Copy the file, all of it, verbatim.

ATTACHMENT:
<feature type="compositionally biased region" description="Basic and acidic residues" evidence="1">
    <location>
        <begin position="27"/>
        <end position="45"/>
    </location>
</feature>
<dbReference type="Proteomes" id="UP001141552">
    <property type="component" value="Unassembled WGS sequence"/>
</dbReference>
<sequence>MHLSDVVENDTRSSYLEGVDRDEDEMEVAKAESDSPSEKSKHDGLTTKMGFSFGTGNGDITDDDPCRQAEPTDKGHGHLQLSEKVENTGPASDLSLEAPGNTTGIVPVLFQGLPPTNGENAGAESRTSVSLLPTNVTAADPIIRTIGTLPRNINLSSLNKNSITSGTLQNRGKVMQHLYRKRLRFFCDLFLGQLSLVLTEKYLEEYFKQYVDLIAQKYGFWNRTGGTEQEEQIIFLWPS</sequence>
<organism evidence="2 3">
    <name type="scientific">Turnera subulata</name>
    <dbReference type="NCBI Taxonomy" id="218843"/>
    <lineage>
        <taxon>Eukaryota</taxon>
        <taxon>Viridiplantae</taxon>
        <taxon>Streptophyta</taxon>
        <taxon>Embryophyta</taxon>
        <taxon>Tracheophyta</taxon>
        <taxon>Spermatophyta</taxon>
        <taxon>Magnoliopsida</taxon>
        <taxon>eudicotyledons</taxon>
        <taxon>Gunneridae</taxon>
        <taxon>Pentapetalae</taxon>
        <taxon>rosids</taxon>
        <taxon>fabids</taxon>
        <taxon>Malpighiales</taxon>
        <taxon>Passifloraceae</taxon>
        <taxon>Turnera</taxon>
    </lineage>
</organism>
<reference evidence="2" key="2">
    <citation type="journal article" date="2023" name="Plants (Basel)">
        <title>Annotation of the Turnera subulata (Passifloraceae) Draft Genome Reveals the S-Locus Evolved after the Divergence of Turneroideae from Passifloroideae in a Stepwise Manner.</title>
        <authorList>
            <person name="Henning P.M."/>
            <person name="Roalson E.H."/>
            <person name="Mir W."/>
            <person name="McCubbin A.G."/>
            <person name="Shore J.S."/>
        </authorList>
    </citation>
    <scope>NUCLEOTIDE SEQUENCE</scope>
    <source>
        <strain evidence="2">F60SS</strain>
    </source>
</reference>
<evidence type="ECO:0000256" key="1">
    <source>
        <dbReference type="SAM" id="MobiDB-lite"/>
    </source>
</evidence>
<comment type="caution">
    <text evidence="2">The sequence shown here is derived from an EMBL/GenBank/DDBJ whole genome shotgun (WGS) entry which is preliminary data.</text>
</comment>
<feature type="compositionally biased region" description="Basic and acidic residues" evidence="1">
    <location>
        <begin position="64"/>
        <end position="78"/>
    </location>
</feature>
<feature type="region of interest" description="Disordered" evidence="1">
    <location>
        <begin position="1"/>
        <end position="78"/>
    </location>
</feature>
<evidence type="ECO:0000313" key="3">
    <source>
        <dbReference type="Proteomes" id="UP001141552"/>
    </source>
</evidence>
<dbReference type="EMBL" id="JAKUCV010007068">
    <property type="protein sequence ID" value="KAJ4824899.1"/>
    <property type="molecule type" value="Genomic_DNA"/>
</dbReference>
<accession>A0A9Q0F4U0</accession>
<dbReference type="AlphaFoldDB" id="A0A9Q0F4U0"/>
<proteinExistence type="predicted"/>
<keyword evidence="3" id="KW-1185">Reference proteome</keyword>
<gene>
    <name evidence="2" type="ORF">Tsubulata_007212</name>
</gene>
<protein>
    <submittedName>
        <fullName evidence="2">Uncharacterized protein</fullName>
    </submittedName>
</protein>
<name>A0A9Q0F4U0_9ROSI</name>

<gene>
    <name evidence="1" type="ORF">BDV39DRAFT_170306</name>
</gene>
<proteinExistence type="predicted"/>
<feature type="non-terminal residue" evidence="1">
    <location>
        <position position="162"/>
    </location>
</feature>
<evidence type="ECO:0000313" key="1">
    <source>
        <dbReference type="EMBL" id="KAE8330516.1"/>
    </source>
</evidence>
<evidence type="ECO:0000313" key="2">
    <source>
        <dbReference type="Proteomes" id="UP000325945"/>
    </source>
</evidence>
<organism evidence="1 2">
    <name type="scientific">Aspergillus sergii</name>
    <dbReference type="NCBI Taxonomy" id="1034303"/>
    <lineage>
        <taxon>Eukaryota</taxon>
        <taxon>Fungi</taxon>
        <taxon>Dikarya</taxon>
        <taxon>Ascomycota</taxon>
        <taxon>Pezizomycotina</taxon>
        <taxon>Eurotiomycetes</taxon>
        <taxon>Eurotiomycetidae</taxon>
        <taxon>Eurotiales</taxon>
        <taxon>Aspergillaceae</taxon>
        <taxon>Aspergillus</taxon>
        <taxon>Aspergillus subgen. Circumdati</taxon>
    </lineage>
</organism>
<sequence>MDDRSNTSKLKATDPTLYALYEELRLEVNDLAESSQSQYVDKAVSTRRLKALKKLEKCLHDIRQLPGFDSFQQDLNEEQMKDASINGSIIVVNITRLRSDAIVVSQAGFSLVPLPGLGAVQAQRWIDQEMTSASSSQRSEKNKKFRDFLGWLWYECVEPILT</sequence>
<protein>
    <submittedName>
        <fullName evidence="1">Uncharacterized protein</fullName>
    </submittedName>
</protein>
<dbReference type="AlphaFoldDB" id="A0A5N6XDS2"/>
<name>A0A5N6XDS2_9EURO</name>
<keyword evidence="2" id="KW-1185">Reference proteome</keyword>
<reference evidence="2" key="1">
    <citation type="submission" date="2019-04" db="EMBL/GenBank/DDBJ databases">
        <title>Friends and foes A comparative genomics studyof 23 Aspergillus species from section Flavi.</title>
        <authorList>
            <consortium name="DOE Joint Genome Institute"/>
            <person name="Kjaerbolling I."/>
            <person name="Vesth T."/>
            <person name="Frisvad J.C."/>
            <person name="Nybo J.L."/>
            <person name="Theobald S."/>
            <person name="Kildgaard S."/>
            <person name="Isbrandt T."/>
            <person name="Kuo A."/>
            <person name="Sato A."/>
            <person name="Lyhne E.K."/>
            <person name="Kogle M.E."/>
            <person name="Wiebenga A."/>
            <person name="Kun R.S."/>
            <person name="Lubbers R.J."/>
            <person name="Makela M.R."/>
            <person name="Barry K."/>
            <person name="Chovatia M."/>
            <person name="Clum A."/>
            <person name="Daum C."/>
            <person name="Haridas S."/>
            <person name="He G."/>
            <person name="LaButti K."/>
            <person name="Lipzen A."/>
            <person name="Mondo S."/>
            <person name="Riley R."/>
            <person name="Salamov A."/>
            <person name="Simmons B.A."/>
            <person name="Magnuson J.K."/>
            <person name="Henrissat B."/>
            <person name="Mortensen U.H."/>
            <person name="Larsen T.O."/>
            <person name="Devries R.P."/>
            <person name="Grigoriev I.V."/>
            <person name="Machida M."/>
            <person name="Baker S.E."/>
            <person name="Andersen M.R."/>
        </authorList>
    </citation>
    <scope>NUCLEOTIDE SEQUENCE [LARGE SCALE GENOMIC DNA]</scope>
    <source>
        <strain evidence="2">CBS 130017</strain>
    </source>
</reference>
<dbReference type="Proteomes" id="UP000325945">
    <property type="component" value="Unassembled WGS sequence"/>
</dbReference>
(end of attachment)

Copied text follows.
<feature type="compositionally biased region" description="Basic and acidic residues" evidence="1">
    <location>
        <begin position="27"/>
        <end position="45"/>
    </location>
</feature>
<dbReference type="Proteomes" id="UP001141552">
    <property type="component" value="Unassembled WGS sequence"/>
</dbReference>
<sequence>MHLSDVVENDTRSSYLEGVDRDEDEMEVAKAESDSPSEKSKHDGLTTKMGFSFGTGNGDITDDDPCRQAEPTDKGHGHLQLSEKVENTGPASDLSLEAPGNTTGIVPVLFQGLPPTNGENAGAESRTSVSLLPTNVTAADPIIRTIGTLPRNINLSSLNKNSITSGTLQNRGKVMQHLYRKRLRFFCDLFLGQLSLVLTEKYLEEYFKQYVDLIAQKYGFWNRTGGTEQEEQIIFLWPS</sequence>
<organism evidence="2 3">
    <name type="scientific">Turnera subulata</name>
    <dbReference type="NCBI Taxonomy" id="218843"/>
    <lineage>
        <taxon>Eukaryota</taxon>
        <taxon>Viridiplantae</taxon>
        <taxon>Streptophyta</taxon>
        <taxon>Embryophyta</taxon>
        <taxon>Tracheophyta</taxon>
        <taxon>Spermatophyta</taxon>
        <taxon>Magnoliopsida</taxon>
        <taxon>eudicotyledons</taxon>
        <taxon>Gunneridae</taxon>
        <taxon>Pentapetalae</taxon>
        <taxon>rosids</taxon>
        <taxon>fabids</taxon>
        <taxon>Malpighiales</taxon>
        <taxon>Passifloraceae</taxon>
        <taxon>Turnera</taxon>
    </lineage>
</organism>
<reference evidence="2" key="2">
    <citation type="journal article" date="2023" name="Plants (Basel)">
        <title>Annotation of the Turnera subulata (Passifloraceae) Draft Genome Reveals the S-Locus Evolved after the Divergence of Turneroideae from Passifloroideae in a Stepwise Manner.</title>
        <authorList>
            <person name="Henning P.M."/>
            <person name="Roalson E.H."/>
            <person name="Mir W."/>
            <person name="McCubbin A.G."/>
            <person name="Shore J.S."/>
        </authorList>
    </citation>
    <scope>NUCLEOTIDE SEQUENCE</scope>
    <source>
        <strain evidence="2">F60SS</strain>
    </source>
</reference>
<evidence type="ECO:0000256" key="1">
    <source>
        <dbReference type="SAM" id="MobiDB-lite"/>
    </source>
</evidence>
<comment type="caution">
    <text evidence="2">The sequence shown here is derived from an EMBL/GenBank/DDBJ whole genome shotgun (WGS) entry which is preliminary data.</text>
</comment>
<feature type="compositionally biased region" description="Basic and acidic residues" evidence="1">
    <location>
        <begin position="64"/>
        <end position="78"/>
    </location>
</feature>
<feature type="region of interest" description="Disordered" evidence="1">
    <location>
        <begin position="1"/>
        <end position="78"/>
    </location>
</feature>
<evidence type="ECO:0000313" key="3">
    <source>
        <dbReference type="Proteomes" id="UP001141552"/>
    </source>
</evidence>
<dbReference type="EMBL" id="JAKUCV010007068">
    <property type="protein sequence ID" value="KAJ4824899.1"/>
    <property type="molecule type" value="Genomic_DNA"/>
</dbReference>
<accession>A0A9Q0F4U0</accession>
<dbReference type="AlphaFoldDB" id="A0A9Q0F4U0"/>
<proteinExistence type="predicted"/>
<keyword evidence="3" id="KW-1185">Reference proteome</keyword>
<gene>
    <name evidence="2" type="ORF">Tsubulata_007212</name>
</gene>
<protein>
    <submittedName>
        <fullName evidence="2">Uncharacterized protein</fullName>
    </submittedName>
</protein>
<name>A0A9Q0F4U0_9ROSI</name>

<gene>
    <name evidence="1" type="ORF">BDV39DRAFT_170306</name>
</gene>
<proteinExistence type="predicted"/>
<feature type="non-terminal residue" evidence="1">
    <location>
        <position position="162"/>
    </location>
</feature>
<evidence type="ECO:0000313" key="1">
    <source>
        <dbReference type="EMBL" id="KAE8330516.1"/>
    </source>
</evidence>
<evidence type="ECO:0000313" key="2">
    <source>
        <dbReference type="Proteomes" id="UP000325945"/>
    </source>
</evidence>
<organism evidence="1 2">
    <name type="scientific">Aspergillus sergii</name>
    <dbReference type="NCBI Taxonomy" id="1034303"/>
    <lineage>
        <taxon>Eukaryota</taxon>
        <taxon>Fungi</taxon>
        <taxon>Dikarya</taxon>
        <taxon>Ascomycota</taxon>
        <taxon>Pezizomycotina</taxon>
        <taxon>Eurotiomycetes</taxon>
        <taxon>Eurotiomycetidae</taxon>
        <taxon>Eurotiales</taxon>
        <taxon>Aspergillaceae</taxon>
        <taxon>Aspergillus</taxon>
        <taxon>Aspergillus subgen. Circumdati</taxon>
    </lineage>
</organism>
<sequence>MDDRSNTSKLKATDPTLYALYEELRLEVNDLAESSQSQYVDKAVSTRRLKALKKLEKCLHDIRQLPGFDSFQQDLNEEQMKDASINGSIIVVNITRLRSDAIVVSQAGFSLVPLPGLGAVQAQRWIDQEMTSASSSQRSEKNKKFRDFLGWLWYECVEPILT</sequence>
<protein>
    <submittedName>
        <fullName evidence="1">Uncharacterized protein</fullName>
    </submittedName>
</protein>
<dbReference type="AlphaFoldDB" id="A0A5N6XDS2"/>
<name>A0A5N6XDS2_9EURO</name>
<keyword evidence="2" id="KW-1185">Reference proteome</keyword>
<reference evidence="2" key="1">
    <citation type="submission" date="2019-04" db="EMBL/GenBank/DDBJ databases">
        <title>Friends and foes A comparative genomics studyof 23 Aspergillus species from section Flavi.</title>
        <authorList>
            <consortium name="DOE Joint Genome Institute"/>
            <person name="Kjaerbolling I."/>
            <person name="Vesth T."/>
            <person name="Frisvad J.C."/>
            <person name="Nybo J.L."/>
            <person name="Theobald S."/>
            <person name="Kildgaard S."/>
            <person name="Isbrandt T."/>
            <person name="Kuo A."/>
            <person name="Sato A."/>
            <person name="Lyhne E.K."/>
            <person name="Kogle M.E."/>
            <person name="Wiebenga A."/>
            <person name="Kun R.S."/>
            <person name="Lubbers R.J."/>
            <person name="Makela M.R."/>
            <person name="Barry K."/>
            <person name="Chovatia M."/>
            <person name="Clum A."/>
            <person name="Daum C."/>
            <person name="Haridas S."/>
            <person name="He G."/>
            <person name="LaButti K."/>
            <person name="Lipzen A."/>
            <person name="Mondo S."/>
            <person name="Riley R."/>
            <person name="Salamov A."/>
            <person name="Simmons B.A."/>
            <person name="Magnuson J.K."/>
            <person name="Henrissat B."/>
            <person name="Mortensen U.H."/>
            <person name="Larsen T.O."/>
            <person name="Devries R.P."/>
            <person name="Grigoriev I.V."/>
            <person name="Machida M."/>
            <person name="Baker S.E."/>
            <person name="Andersen M.R."/>
        </authorList>
    </citation>
    <scope>NUCLEOTIDE SEQUENCE [LARGE SCALE GENOMIC DNA]</scope>
    <source>
        <strain evidence="2">CBS 130017</strain>
    </source>
</reference>
<dbReference type="Proteomes" id="UP000325945">
    <property type="component" value="Unassembled WGS sequence"/>
</dbReference>